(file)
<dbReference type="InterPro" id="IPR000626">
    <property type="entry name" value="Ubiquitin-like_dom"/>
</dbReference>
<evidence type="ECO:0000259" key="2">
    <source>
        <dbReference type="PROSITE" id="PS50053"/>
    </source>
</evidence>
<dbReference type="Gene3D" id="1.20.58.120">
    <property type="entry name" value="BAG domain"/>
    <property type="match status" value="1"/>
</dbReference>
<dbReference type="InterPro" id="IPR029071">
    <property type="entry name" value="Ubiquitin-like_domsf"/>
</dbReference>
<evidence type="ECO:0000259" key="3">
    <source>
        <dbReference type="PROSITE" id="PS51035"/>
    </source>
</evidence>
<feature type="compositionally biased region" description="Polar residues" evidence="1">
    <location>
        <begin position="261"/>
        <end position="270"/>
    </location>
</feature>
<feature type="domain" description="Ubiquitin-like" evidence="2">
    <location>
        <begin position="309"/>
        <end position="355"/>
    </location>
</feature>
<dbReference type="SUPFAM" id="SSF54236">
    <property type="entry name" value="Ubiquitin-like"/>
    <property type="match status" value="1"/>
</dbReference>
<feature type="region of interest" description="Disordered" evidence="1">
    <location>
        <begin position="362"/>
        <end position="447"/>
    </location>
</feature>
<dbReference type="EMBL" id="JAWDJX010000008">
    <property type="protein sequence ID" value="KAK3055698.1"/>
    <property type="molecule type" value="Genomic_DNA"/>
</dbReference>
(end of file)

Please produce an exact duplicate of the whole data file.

<dbReference type="InterPro" id="IPR000626">
    <property type="entry name" value="Ubiquitin-like_dom"/>
</dbReference>
<evidence type="ECO:0000259" key="2">
    <source>
        <dbReference type="PROSITE" id="PS50053"/>
    </source>
</evidence>
<dbReference type="Gene3D" id="1.20.58.120">
    <property type="entry name" value="BAG domain"/>
    <property type="match status" value="1"/>
</dbReference>
<dbReference type="InterPro" id="IPR029071">
    <property type="entry name" value="Ubiquitin-like_domsf"/>
</dbReference>
<evidence type="ECO:0000259" key="3">
    <source>
        <dbReference type="PROSITE" id="PS51035"/>
    </source>
</evidence>
<feature type="compositionally biased region" description="Polar residues" evidence="1">
    <location>
        <begin position="261"/>
        <end position="270"/>
    </location>
</feature>
<feature type="domain" description="Ubiquitin-like" evidence="2">
    <location>
        <begin position="309"/>
        <end position="355"/>
    </location>
</feature>
<dbReference type="SUPFAM" id="SSF54236">
    <property type="entry name" value="Ubiquitin-like"/>
    <property type="match status" value="1"/>
</dbReference>
<feature type="region of interest" description="Disordered" evidence="1">
    <location>
        <begin position="362"/>
        <end position="447"/>
    </location>
</feature>
<dbReference type="EMBL" id="JAWDJX010000008">
    <property type="protein sequence ID" value="KAK3055698.1"/>
    <property type="molecule type" value="Genomic_DNA"/>
</dbReference>